Due to the Covid-19 coronavirus pandemic this year’s event was postponed and replaced by a virtual award ceremony. It still however provided an inspirational and entertaining evening for all those watching from home during lockdown. TV presenter Scarlette Douglas was the host, and delivered the opening monologue on behalf of founder, Adrian Grant:
“The Visionary Honours celebrate culture, media and entertainment that has inspired social change and debate.
All of the nominees and winners of this year’s awards have made an impact by either altering public perceptions, changing attitudes, helping others or breaking down industry barriers. Their work and achievements are outstanding examples of how the arts can make a difference in society from issues such as diversity and equality to mental health and youth crime.
There is a saying that ‘we are what we eat’. Well that’s also true of the arts. We are what we consume and in today’s digital age where media can be so easily created, distributed and digested by constantly connected online communities it is important to reflect on the quality and the substance of our broadcast diets.
These awards shine a light on authors, directors, producers, performers and creators whom have used their platform to inspire social change or given a voice to those marginalised and misrepresented.
The Visionary Arts Foundation was launched to help open doors in the creative industries for young talent aged 16-29, empowering a new generation of story tellers that will influence positive social change via film, music, literature, theatre and digital media.
Right now what we need more than ever is kindness, tolerance and understanding, and all of our nominees have shown this and more changing our consciousness and the landscapes in which we live, from local communities to continents all over the world.”
And now here is the list of our 2020 winners:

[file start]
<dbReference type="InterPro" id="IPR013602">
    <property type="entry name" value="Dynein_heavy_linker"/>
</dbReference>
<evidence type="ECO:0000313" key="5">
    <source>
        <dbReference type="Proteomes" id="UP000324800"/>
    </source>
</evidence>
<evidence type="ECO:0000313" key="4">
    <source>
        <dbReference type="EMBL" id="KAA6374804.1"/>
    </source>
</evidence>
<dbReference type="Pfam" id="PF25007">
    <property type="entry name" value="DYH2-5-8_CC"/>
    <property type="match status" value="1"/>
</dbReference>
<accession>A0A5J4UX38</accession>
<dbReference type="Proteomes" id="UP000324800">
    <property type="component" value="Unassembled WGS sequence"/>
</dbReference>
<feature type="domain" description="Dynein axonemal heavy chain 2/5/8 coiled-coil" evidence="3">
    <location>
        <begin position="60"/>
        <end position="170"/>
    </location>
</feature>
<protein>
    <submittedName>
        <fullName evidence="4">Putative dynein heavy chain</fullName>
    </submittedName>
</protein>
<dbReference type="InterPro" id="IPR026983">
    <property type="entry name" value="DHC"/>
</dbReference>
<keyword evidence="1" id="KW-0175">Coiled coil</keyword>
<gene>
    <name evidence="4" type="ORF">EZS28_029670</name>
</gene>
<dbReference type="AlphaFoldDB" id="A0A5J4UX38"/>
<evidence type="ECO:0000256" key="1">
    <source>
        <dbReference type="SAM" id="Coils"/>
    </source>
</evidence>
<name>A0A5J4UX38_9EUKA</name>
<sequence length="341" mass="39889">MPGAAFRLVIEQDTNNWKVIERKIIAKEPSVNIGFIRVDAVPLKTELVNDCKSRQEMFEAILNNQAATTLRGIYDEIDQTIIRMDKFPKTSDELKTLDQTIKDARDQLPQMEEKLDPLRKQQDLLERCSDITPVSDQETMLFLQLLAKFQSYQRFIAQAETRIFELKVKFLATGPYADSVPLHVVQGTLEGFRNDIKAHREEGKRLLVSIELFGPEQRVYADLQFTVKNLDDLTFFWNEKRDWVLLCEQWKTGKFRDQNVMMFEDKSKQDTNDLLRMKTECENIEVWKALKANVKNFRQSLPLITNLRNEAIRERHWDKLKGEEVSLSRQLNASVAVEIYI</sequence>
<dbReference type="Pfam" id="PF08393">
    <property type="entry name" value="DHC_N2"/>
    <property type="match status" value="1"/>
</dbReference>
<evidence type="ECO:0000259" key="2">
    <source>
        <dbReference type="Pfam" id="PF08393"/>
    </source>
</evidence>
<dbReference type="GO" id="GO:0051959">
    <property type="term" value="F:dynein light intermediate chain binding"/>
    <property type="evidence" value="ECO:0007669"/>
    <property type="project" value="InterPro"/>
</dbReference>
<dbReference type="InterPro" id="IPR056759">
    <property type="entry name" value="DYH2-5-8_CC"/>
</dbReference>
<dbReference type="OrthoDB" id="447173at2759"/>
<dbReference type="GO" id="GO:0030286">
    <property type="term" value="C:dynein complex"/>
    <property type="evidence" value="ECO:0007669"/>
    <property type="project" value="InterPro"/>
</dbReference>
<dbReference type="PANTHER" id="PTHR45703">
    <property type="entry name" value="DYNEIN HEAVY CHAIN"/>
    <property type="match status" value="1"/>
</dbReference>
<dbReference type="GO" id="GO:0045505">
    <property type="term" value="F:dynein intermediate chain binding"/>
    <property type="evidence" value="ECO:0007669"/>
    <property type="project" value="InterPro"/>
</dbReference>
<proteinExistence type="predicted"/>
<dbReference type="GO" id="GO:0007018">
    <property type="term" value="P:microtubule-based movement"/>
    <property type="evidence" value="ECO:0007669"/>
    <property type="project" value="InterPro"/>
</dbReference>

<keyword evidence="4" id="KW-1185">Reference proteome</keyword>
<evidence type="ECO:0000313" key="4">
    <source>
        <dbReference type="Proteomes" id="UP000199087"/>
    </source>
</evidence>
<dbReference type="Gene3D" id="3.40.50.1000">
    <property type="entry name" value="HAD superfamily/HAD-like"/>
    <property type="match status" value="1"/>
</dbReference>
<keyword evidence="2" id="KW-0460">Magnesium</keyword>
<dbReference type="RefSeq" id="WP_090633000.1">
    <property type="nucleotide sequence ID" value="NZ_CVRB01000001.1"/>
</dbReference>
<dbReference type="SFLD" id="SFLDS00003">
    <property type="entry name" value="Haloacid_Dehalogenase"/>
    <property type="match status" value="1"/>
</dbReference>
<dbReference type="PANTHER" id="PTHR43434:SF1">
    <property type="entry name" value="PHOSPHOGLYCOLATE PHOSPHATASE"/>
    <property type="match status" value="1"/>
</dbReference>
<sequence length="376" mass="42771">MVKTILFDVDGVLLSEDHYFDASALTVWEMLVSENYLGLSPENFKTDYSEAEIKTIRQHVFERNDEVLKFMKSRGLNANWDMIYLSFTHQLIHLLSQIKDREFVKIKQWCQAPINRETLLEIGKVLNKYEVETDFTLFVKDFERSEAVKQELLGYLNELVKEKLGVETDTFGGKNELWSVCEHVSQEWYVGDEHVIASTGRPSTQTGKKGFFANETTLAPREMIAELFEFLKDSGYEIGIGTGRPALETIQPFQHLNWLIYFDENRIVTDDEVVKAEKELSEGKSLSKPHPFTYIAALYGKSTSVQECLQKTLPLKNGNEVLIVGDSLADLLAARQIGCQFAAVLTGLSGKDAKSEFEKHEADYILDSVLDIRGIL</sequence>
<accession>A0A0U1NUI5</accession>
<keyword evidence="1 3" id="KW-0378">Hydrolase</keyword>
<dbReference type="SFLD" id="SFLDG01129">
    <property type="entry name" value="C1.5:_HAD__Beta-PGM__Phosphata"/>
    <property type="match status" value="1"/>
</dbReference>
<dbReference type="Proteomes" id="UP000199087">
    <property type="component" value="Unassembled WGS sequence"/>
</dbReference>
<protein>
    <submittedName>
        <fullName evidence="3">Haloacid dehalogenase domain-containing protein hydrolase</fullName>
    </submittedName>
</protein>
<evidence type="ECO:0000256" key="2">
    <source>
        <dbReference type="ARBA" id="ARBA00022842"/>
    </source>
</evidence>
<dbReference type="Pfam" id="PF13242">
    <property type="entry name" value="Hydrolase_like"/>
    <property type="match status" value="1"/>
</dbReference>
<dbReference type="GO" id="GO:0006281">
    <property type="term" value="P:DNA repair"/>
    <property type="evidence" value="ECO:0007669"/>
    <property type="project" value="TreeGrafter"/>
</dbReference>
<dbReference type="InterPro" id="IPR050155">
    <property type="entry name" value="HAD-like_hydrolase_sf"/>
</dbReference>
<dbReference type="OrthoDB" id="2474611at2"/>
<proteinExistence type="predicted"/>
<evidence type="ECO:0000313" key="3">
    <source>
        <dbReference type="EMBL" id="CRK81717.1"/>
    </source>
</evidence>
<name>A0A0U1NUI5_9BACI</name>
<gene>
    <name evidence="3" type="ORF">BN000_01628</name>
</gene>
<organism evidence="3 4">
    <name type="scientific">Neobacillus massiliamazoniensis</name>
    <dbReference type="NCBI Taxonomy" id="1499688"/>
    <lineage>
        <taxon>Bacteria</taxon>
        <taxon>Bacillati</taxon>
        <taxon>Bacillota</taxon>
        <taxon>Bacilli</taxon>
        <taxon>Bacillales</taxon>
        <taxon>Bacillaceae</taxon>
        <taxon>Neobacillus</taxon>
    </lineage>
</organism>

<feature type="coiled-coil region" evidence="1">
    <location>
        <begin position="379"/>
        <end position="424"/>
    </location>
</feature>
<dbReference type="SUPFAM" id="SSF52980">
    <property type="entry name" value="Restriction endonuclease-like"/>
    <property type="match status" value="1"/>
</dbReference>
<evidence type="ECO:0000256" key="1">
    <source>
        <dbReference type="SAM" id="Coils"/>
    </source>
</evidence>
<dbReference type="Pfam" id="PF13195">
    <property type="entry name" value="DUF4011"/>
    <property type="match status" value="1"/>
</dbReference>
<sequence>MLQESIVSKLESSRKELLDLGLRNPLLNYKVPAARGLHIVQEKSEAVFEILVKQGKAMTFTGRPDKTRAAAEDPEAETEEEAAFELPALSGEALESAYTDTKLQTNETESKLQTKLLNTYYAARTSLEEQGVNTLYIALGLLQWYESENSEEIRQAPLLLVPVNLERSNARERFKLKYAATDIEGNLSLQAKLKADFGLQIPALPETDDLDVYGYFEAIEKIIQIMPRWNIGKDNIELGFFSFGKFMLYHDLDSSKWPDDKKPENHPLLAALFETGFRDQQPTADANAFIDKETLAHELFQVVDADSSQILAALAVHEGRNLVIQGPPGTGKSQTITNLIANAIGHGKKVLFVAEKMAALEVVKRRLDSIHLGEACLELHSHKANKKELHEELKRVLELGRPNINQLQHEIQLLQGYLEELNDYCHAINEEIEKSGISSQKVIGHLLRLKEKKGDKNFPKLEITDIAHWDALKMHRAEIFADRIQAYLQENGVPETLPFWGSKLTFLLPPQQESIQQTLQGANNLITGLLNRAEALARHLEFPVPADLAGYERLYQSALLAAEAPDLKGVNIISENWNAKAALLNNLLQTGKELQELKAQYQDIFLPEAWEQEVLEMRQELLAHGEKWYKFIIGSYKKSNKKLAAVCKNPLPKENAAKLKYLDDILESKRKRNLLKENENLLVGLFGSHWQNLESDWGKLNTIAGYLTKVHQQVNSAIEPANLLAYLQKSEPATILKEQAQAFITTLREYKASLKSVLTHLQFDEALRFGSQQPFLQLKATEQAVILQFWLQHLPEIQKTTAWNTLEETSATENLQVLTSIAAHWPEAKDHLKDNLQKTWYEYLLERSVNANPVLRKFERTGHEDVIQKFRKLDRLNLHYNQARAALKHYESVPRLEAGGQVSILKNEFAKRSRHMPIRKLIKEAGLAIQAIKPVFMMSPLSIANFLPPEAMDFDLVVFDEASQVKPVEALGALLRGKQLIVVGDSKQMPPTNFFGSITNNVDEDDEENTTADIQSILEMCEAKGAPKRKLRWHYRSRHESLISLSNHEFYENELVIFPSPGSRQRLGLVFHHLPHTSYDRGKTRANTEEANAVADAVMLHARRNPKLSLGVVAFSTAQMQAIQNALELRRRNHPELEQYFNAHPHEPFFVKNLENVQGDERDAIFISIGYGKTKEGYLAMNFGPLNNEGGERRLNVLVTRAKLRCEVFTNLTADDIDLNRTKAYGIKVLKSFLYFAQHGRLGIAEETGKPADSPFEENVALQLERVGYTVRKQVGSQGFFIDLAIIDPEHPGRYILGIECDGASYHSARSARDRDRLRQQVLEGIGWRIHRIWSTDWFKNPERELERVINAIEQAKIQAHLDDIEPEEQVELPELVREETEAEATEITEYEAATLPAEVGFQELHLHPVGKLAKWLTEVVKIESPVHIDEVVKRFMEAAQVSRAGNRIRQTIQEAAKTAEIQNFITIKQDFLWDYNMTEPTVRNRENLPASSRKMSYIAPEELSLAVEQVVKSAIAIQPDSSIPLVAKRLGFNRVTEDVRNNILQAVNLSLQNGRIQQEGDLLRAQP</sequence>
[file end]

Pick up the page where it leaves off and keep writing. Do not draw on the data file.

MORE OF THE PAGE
BOOK OF THE YEAR
Proud curated by Juno Dawson (Stripes Publishing)
A stirring, bold and moving anthology of stories and poetry by YA authors and illustrators responding to the broad theme of pride, PROUD is a rainbow-riotous celebration of LGBTQ+ talent. Each piece of writing has an accompanying illustration by an artist identifying as part of the LGBTQ+ community.
Juno said, “I was SHOOKETH when I got the call to say we’d won this. I accepted on behalf of all the authors and Illustrators who took part and I dedicate this award to the trans youth of the UK who deserve so much better from the cis adults in charge.”
She went on to say, “I think it’s more important than ever that LGBTQ youth are able to read about themselves in stories because they are a part of this world.”
INFLUENCER/JOURNALIST OF THE YEAR
George the Poet
Artist, poet, rapper, and podcast host George the Poet’s innovative brand of musical poetry has won him critical acclaim both as a recording artist and a social commentator. Last year, he turned down an MBE, saying: “I see myself as student, admirer and friend of Britain, however the colonial trauma inflicted on the children of Africa, entrenched across our geo-political and macro-economic realities, prevents me from accepting the title Member of the British Empire.”
George commented: “‘I put a lot of work in to give you the best story and most well-researched story that I can. Thank you for this Visionary Honour.”
DOCUMENTARY OF THE YEAR
Jesy Nelson – Odd one Out (BBC3)
Little Mix star Jesy Nelson goes on a journey of rehabilitation as she opens up about abuse she has suffered at the hands of cyberbullies and its effects on her mental health. When Jesy Nelson rose to fame with pop band Little Mix, she was abused online for being ‘the fat one’.
Jesy accepted the award: “I am absolutely flabbergasted. Thank you so, so much to every single person who has voted for this.”